IJERPH, Vol. 16, Pages 1734: Concentration of Selected Elements in the Infrapatellar Fat Pad of Patients with a History of Total Knee Arthroplasty (International Journal of Environmental Research and Public Health)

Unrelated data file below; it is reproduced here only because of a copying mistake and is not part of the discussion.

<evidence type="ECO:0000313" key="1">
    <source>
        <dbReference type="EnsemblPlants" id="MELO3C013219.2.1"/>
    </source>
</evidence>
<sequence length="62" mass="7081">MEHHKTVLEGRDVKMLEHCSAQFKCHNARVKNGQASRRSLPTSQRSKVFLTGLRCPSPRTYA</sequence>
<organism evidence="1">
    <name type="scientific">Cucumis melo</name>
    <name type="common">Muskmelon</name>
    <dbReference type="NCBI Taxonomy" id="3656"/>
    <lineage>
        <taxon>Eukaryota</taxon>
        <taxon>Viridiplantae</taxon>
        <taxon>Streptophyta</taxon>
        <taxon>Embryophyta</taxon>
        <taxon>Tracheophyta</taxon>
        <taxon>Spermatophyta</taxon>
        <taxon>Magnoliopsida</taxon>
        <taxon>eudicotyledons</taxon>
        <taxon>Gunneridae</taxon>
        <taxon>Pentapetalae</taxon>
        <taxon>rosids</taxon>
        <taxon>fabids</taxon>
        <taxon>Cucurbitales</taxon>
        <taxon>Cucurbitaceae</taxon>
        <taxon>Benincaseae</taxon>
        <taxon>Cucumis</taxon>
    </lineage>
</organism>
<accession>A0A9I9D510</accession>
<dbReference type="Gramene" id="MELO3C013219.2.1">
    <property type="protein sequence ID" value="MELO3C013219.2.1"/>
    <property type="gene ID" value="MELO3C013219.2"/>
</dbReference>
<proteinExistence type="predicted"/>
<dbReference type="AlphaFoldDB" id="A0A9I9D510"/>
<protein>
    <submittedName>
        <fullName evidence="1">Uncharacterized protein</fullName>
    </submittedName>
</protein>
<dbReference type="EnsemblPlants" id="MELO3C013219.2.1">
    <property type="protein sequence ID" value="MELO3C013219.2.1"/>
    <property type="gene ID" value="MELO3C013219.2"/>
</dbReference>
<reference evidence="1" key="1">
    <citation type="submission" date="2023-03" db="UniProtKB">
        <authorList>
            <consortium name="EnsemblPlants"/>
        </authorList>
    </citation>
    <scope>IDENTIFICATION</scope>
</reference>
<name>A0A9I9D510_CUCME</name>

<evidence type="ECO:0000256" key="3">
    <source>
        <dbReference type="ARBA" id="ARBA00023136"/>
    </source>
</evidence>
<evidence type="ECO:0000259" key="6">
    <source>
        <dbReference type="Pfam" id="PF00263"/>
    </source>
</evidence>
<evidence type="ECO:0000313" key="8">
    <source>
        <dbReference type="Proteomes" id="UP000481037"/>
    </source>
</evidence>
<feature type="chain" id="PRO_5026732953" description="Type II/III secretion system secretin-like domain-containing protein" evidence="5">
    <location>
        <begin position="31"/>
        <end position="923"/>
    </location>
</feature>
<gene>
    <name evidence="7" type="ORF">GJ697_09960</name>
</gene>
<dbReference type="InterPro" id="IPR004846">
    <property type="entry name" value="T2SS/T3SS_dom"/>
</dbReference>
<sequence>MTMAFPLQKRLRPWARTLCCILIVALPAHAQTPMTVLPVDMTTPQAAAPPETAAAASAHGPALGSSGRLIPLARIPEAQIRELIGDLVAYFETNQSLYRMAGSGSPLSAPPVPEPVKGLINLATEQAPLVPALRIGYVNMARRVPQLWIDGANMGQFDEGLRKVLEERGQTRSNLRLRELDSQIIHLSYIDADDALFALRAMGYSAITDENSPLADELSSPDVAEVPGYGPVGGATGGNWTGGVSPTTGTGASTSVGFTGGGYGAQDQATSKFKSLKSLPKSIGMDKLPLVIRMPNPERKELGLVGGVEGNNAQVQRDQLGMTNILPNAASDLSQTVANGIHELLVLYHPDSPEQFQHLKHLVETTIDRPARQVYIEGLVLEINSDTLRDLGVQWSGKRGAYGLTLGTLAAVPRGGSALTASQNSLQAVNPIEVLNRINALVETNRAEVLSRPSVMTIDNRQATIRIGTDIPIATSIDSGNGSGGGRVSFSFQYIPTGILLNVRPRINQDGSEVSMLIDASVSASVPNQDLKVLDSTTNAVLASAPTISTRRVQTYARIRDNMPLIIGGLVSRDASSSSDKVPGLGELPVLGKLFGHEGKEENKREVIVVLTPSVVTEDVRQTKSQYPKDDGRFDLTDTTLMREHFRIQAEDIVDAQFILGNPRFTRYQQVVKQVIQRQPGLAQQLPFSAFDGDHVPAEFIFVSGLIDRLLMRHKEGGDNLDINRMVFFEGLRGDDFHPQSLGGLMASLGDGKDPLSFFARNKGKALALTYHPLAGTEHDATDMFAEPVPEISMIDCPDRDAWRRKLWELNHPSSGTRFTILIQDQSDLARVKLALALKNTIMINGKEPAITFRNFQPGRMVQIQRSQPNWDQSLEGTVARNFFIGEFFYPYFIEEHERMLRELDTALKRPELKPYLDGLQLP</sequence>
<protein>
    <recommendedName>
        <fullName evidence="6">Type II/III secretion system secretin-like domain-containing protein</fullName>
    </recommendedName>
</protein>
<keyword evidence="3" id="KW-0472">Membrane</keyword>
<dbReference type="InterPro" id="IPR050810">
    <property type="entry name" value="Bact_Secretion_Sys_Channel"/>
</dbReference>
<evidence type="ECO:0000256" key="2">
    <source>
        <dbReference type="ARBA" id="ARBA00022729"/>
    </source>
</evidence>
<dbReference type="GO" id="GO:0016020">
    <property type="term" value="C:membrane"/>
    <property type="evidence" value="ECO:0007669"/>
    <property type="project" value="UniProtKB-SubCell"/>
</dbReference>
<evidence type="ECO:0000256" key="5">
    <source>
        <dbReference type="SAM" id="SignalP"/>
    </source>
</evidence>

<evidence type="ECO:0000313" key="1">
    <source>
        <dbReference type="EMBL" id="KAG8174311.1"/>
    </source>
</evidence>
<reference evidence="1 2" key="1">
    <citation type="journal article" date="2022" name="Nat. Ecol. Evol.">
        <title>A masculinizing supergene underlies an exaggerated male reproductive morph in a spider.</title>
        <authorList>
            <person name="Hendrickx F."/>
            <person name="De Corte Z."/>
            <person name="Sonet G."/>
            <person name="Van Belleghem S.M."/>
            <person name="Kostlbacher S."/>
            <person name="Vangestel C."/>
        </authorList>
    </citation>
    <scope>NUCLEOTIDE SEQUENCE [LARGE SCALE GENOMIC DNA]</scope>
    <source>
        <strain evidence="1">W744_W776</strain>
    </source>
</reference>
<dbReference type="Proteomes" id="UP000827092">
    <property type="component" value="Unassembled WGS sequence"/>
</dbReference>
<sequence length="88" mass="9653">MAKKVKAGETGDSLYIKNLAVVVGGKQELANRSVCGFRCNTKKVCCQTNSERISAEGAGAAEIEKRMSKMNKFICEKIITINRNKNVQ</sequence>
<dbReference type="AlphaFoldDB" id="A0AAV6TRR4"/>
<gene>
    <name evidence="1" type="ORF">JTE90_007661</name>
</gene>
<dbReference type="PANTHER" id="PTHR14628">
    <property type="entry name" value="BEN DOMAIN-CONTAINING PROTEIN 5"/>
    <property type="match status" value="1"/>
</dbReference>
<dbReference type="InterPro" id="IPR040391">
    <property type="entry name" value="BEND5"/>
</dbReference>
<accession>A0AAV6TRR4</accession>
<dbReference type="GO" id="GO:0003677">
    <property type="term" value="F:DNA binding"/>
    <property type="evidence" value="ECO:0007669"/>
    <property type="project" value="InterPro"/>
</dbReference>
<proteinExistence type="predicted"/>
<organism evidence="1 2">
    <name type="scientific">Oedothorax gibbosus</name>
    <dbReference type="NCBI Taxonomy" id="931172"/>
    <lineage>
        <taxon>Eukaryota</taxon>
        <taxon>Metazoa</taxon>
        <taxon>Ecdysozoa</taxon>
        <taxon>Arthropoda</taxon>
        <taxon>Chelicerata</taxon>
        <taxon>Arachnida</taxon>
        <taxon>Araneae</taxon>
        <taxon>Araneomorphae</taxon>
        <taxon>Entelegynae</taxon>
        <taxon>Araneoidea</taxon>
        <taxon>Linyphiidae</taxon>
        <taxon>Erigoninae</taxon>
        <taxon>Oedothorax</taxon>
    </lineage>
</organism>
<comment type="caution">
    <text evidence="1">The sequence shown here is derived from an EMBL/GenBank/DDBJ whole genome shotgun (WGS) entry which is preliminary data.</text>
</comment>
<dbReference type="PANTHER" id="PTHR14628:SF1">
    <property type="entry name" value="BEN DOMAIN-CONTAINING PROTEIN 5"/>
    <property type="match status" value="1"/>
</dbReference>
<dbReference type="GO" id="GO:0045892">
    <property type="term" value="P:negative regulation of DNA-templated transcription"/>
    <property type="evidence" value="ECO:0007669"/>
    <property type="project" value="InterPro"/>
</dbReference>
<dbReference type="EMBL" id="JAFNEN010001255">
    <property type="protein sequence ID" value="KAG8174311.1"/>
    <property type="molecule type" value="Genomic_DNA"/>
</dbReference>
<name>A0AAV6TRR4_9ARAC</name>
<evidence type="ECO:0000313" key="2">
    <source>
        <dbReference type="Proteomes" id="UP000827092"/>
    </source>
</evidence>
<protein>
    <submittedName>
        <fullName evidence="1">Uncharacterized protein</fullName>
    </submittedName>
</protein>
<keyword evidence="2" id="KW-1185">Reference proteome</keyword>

In the period of long development, the human body adapted to specific concentrations of trace elements. Any changes in the trace element content manifesting in a deficiency or excess of metals in the human body may impair the functioning of the skeletal and articular system and of the organs, and may also predispose the body to the development of diseases, i.e., osteoporosis. Our study aimed to analyze the concentrations of calcium (Ca), magnesium (Mg), fluorides (F-), and lead (Pb) in the infrapatellar fat pad (Hoffa’s fat pad) of subjects who had undergone a total knee replacement (TKR) surgery. We also endeavored to establish how concentration levels of those elements are affected by selected biological and environmental factors. The studied group comprised 48 residents of Western Pomerania Province: 34 women (n = 34) aged 56–87 and 12 men (n = 12) aged 59–85. Concentration levels of Ca, Mg, and Pb were established using inductively coupled plasma-atomic emission spectrometry (ICP-AES). A Thermo Orion ion-selective electrode was applied for measuring F- concentration. Subjects aged 75–87 showed higher Mg concentration values than those aged 56–74. Big city residents and smokers were found to have higher infrapatellar fat pad Mg concentration than their non-smoking counterparts and small town dwellers. Of all the elements whose concentrations we analyzed in our studies, only magnesium was found to correlate with smoking, place of residence, and age. Our findings regarding the quantities of selected elements in the infrapatellar fat pad may be used for the interpretation and analysis of biological, morphological, and mechanical changes in the human body.